Monday, January 11, 2016

Where The Chickens Sleep

This post is very much belated and for that I apologize. I had every intention of getting this up to you guys as soon as we were done building, but it just didn't happen. Life is crazy busy for us and throwing Christmas in the mix definitely didn't help. You probably didn't even notice though, right? Right? Just nod your head and smile.

Moving on. When we decided to sell our house and buy a new one, we were aware that we may not have been able to bring our chickens with us. Luckily for us, we found this place and there was lots of room for a hen house and run. We did run into a minor problem though... moving the chickens. I was super stressed about how we would get them from point A to point B, considering we had to be out of our house before noon and didn't know when we would get the key for the new place. Plus, there wasn't really any good spot to put them once we got to the new place. Fortunately for me, Dan was not stressed and took everything in stride. And so we packed up our hens in boxes the night before the move (they're easiest to catch when sleeping) and placed those boxes into the moving truck.


They weren't too pleased with being woken up and confined so, but they got over it. Or more like I didn't care too much, there were more important things to worry about. When we got to the new house, we put them in a sad little dilapidated shed and hoped they would survive long enough for us to build a new coop.


Seriously, this shed sucked. Two of the hens escaped the first morning which made us even more worried, since escaping hens means that there are lots of easy spots for predators to get in. We put up some plywood along the bottom, cut a window into one wall and hoped for the best.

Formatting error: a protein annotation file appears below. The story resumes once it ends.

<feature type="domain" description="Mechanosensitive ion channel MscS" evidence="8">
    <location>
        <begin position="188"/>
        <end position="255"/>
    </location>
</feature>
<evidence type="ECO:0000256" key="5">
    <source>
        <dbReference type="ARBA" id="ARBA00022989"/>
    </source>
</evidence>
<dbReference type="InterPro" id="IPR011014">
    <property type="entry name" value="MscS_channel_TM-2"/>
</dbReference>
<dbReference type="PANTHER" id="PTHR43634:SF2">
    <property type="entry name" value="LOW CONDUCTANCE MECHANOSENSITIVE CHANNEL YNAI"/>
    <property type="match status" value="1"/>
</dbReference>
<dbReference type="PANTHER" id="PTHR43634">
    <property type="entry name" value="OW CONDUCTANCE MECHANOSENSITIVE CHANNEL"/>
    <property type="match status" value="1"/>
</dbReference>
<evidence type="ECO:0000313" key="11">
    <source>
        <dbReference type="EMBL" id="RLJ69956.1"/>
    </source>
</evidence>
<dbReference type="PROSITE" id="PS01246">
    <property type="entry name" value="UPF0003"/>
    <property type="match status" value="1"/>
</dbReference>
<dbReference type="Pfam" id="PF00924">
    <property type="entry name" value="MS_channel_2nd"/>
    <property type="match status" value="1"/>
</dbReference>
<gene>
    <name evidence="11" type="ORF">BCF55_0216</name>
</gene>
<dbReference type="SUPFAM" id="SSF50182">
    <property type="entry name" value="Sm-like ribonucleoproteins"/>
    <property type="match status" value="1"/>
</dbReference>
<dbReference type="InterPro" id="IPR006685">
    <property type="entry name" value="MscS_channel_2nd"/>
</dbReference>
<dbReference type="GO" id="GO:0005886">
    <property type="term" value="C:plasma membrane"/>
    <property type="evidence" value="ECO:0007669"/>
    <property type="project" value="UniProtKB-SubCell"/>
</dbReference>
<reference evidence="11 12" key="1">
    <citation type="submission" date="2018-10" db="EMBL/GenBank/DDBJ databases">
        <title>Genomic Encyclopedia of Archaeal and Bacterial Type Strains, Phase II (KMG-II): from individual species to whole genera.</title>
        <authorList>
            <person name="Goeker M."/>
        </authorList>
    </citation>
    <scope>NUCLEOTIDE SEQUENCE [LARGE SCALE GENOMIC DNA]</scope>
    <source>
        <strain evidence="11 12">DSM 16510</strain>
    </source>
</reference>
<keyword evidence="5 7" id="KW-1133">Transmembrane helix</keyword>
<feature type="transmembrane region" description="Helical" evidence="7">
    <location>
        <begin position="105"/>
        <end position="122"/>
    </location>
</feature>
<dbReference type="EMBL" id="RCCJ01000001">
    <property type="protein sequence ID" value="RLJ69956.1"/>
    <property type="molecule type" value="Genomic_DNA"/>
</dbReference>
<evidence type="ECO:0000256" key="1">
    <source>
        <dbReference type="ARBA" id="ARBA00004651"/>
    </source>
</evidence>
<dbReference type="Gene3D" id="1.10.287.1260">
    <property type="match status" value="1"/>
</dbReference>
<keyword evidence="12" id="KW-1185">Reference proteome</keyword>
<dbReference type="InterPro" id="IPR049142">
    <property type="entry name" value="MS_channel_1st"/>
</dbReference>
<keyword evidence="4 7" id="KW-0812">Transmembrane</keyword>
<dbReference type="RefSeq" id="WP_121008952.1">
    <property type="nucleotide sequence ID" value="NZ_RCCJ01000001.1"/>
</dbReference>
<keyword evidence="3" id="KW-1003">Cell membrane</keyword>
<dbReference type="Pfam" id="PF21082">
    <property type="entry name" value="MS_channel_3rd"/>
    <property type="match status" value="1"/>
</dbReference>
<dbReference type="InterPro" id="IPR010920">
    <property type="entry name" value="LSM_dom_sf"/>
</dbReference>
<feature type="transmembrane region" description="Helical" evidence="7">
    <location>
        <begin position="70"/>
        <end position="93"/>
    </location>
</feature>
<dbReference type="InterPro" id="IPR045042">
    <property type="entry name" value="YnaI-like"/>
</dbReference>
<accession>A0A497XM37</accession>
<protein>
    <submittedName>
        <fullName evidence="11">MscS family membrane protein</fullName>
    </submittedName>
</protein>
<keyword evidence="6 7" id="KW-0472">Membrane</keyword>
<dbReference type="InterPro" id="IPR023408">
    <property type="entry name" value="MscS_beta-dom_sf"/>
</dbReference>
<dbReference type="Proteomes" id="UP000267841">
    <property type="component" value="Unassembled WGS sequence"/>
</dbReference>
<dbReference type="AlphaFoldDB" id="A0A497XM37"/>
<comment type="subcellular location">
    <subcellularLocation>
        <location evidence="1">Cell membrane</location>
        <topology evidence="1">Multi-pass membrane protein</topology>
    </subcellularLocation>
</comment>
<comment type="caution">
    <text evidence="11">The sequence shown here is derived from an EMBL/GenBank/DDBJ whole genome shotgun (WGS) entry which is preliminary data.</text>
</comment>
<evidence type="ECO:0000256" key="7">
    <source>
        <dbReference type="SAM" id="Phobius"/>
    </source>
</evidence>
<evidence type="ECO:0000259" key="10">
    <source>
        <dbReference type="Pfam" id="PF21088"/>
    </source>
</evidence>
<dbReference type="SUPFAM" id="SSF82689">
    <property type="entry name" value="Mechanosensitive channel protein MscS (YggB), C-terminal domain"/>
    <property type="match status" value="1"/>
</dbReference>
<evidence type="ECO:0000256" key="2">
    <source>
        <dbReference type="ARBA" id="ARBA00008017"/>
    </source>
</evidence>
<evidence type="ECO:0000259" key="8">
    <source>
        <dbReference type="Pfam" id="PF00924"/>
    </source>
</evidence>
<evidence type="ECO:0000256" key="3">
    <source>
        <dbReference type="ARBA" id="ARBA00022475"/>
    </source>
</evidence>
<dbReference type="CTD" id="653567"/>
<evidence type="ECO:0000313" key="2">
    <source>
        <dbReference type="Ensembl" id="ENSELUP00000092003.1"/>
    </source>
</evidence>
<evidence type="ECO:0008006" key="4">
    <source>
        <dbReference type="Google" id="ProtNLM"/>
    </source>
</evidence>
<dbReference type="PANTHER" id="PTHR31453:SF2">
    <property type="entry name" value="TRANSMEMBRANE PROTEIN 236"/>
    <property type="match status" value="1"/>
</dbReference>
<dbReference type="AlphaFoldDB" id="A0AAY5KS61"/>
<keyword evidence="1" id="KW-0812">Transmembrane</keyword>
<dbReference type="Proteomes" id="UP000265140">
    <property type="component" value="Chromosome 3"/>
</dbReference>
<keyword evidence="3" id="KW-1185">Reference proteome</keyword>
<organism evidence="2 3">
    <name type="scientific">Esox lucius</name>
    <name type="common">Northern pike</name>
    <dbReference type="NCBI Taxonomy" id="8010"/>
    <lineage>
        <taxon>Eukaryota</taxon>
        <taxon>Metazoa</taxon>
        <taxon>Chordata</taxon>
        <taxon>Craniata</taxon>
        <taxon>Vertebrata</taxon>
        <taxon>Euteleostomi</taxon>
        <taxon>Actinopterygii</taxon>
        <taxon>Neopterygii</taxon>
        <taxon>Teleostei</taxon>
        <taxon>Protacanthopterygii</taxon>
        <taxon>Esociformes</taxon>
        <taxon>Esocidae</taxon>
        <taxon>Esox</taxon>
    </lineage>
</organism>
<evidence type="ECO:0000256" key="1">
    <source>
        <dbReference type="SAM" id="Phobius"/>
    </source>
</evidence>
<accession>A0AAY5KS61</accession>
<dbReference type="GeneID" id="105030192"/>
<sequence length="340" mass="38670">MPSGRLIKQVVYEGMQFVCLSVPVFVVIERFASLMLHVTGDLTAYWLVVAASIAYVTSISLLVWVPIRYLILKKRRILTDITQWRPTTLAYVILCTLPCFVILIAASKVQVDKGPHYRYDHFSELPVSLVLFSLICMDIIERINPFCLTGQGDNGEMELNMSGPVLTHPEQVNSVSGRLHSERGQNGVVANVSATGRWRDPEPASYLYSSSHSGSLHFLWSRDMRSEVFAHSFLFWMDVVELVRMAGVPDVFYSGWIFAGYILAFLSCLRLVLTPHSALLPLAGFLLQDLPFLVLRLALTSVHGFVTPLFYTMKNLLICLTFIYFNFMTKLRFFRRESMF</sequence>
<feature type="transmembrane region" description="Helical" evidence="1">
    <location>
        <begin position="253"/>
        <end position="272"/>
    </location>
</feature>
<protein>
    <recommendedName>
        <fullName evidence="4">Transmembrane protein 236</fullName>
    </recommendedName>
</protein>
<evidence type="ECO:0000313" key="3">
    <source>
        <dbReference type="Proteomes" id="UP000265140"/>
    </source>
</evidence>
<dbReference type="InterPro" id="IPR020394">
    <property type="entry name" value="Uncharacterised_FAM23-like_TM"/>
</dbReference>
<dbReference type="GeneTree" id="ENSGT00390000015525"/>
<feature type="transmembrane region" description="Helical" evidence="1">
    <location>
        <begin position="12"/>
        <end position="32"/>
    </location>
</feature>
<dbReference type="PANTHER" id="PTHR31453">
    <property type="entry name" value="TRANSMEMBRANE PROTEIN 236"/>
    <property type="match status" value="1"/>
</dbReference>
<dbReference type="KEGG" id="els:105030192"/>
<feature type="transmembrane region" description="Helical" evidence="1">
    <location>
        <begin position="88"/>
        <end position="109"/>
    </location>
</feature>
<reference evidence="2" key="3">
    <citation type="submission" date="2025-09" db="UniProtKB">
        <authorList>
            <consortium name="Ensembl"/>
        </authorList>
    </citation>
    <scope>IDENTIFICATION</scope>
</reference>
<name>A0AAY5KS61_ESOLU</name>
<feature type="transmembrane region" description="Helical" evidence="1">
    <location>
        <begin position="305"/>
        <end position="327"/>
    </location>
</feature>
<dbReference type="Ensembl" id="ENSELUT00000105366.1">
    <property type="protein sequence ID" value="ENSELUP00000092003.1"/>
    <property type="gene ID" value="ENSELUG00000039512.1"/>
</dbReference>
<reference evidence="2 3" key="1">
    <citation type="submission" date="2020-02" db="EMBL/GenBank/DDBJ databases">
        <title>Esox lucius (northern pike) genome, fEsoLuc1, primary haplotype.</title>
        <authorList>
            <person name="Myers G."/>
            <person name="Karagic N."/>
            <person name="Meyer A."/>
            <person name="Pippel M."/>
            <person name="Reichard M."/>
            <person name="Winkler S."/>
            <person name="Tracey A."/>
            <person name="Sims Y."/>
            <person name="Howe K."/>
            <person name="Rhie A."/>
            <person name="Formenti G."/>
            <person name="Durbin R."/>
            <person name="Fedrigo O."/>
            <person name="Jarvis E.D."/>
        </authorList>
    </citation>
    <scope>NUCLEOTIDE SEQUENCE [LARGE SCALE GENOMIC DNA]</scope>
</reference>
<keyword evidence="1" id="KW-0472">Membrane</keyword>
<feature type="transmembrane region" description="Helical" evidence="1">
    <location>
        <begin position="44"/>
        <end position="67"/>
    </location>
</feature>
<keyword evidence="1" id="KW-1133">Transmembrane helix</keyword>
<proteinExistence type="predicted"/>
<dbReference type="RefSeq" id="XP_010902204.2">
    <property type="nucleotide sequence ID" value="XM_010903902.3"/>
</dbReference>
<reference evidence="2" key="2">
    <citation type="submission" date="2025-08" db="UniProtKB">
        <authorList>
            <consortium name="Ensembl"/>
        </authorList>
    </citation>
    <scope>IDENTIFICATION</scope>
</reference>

But because of the horrible living arrangements for our precious egg laying hens, we wasted no time in getting a safer structure built. We chose our spot (to the right of the house in the backyard when looking at it from the front) and got to building!


We planned to move the swing set to make working there easier, but it is nicely cemented into the ground and wouldn't budge. So we inconveniently had to work around it.


The first day we got the base built and three of the stud walls ready to go up. I thought we had made great progress and assumed we'd be done the next day with plenty of time to spare. FYI, I was wrong.


I can't actually remember all that we did on what day, but the point is it took longer than I thought it would to get this little shed up. The frame went up quickly but then we had to build the roof and shingle it and such. A lot of details that I had overlooked in my estimation of time. Good thing I wasn't in charge of this project and Dan was leading us on.



I very proudly shingled most of the roof myself and felt so good about my efforts once I was done. I had never really shingled before so this was a great feat for me. It also felt nice to be so helpful, since Dan could get a lot of other stuff done while I was shingling.

We kind of slacked off with the picture taking while finishing the coop, since we were so busy trying to get it done before the weekend was out.